In mastering audio for clients, I usually set the maximum level that can be present in my final masters to -0.15dB, which is just less than Full Scale, and allows for a little leeway against inter-sample peaks. This is done with a plug-in called a maximizer, such as Waves L2 or L3 and lots of great alternatives by McDSP or UAD or Slate Audio or Sonnox and many others.
Be extra careful with using these things across your stereo master output – you don’t want to set the threshold any lower than where you get about 5dB or 6dB of gain reduction. That’s also going to be way too much effect for jazz or natural styles, but for pop and dance and rock you’re probably at around the right amount of squishing and re-inflating.
Please get a mastering engineer to do this stuff, because it takes considerable years of experience and some fancy equipment, especially full-range monitor speakers, and finely honed critical listening skills to master music well.
You know it makes sense and they don’t cost much per song. Why not take that last step seriously and get a really great result? I’ve had new clients say they didn’t know it was possible to sound that much better quite a few times now, so find a great mastering engineer and invest in your music.
Clipping digital audio sounds appalling and nobody will want to hear it. Seriously. We have countless distortion tools available and that is not one of them.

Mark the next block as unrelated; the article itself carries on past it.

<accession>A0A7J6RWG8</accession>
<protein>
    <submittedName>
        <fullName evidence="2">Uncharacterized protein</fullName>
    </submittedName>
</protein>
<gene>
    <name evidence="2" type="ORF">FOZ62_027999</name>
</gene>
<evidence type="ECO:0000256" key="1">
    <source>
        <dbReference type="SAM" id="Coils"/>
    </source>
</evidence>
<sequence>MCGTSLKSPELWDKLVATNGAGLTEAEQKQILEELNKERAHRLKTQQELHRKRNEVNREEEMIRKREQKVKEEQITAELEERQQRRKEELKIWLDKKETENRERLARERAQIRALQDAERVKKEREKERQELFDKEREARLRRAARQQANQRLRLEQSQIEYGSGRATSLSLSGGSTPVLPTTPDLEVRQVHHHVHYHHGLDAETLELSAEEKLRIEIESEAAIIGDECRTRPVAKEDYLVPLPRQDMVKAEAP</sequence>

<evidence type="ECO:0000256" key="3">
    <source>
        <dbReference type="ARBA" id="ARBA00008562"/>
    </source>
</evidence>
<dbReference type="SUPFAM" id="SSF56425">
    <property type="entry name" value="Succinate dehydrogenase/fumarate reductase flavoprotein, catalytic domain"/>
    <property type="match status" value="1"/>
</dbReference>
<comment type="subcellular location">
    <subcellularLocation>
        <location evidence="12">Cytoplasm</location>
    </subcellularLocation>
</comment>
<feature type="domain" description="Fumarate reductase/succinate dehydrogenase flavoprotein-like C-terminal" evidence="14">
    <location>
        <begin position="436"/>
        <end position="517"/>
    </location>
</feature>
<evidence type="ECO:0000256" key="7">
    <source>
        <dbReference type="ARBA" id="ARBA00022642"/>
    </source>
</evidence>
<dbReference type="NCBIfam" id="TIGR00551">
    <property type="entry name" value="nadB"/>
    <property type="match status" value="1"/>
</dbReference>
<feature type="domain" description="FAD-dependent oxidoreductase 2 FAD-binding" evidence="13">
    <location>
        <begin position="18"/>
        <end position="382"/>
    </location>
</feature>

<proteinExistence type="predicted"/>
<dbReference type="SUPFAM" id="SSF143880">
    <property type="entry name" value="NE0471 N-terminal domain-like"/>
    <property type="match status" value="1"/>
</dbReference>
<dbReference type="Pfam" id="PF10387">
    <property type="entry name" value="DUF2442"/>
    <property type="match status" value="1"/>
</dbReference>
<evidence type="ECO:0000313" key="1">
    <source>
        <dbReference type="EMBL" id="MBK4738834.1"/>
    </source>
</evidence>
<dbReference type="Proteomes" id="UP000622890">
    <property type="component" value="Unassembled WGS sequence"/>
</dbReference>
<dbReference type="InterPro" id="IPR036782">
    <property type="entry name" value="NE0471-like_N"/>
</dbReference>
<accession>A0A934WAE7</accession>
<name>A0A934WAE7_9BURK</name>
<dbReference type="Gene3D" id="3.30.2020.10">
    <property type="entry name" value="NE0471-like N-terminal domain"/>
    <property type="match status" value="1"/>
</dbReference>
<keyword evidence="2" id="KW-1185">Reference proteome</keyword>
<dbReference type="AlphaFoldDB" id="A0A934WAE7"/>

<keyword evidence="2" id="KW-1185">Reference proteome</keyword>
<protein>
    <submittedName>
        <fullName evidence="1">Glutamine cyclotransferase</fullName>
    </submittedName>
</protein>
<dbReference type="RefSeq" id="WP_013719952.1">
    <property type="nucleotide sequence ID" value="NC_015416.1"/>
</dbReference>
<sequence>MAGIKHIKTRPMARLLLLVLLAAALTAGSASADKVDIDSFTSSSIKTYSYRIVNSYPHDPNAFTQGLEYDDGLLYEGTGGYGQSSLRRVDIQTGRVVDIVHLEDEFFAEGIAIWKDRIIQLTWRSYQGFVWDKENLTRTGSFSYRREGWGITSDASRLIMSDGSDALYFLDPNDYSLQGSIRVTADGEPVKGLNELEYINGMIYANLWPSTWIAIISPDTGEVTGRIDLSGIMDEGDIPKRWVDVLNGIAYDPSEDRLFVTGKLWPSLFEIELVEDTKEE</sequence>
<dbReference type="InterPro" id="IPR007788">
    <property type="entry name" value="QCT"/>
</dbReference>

TYPES OF DYNAMICS PROCESSING
First up, don’t process tracks for no reason. That said, you will want to use dynamics processing a lot as you get the hang of the types available. It can make your vocals really in-your-face and present, or it can smooth out dramatic level changes in an unruly bass guitar track. You’ll love it.
I tend to refrain from using any dynamics processing on the input signal to a recorder or DAW. It is so easy to do later, and there is no significant noise penalty in waiting for playback to choose compression settings. These days, systems are so quiet it is pointless to compress a sound as it arrives in 99% of cases.
Having said that, if you have purely temporary access to a great sounding compressor or limiter in hardware form, by all means colour the sound with it as you record. Take care though – compression is extremely hard to remove, and in fact it’s usually impossible. Once squished, it’s usually squished in character forever more.
We have compression and expansion, two sides of a coin. We have gating,an extreme form of gain reduction. We have limiting, which is compression with extreme ratios. They have their uses. We also have level maximizers of course, and multiband dynamics processors that act on specific frequency ranges.
We have various parameters to figure out like input level, output level, threshold, attack, release, ratio, range, hysteresis, decay, hold time, and so on.
A lot of these exotic controls interact with each other, so when you move one thing it affects the way something you already set behaves, so you have to go back and readjust the initial parameter.
It’s like tasting and adding salt, or not. You get used to a little interplay with your compression to get it where you want it.
It can take quite a while to get good at this stuff, not only because it’s techie, but also because it takes a while to recognize unwanted artifacts of the processing.
It can be really hard to hear the wanted or unwanted changes sometimes, but all in all, it’s like anything else – practice makes perfect. The trick is to set the devices up to overdo the effect quite a bit and then back off to what you really wanted. That way you know what you are hearing and can adjust to taste quickly.
I’m going to start the guided tour tomorrow in my next blogpost “PROCESSING- DYNAMICS Part 2″. We’ll begin with a look at the types of compressor you might use and how and when to use them.
See you then!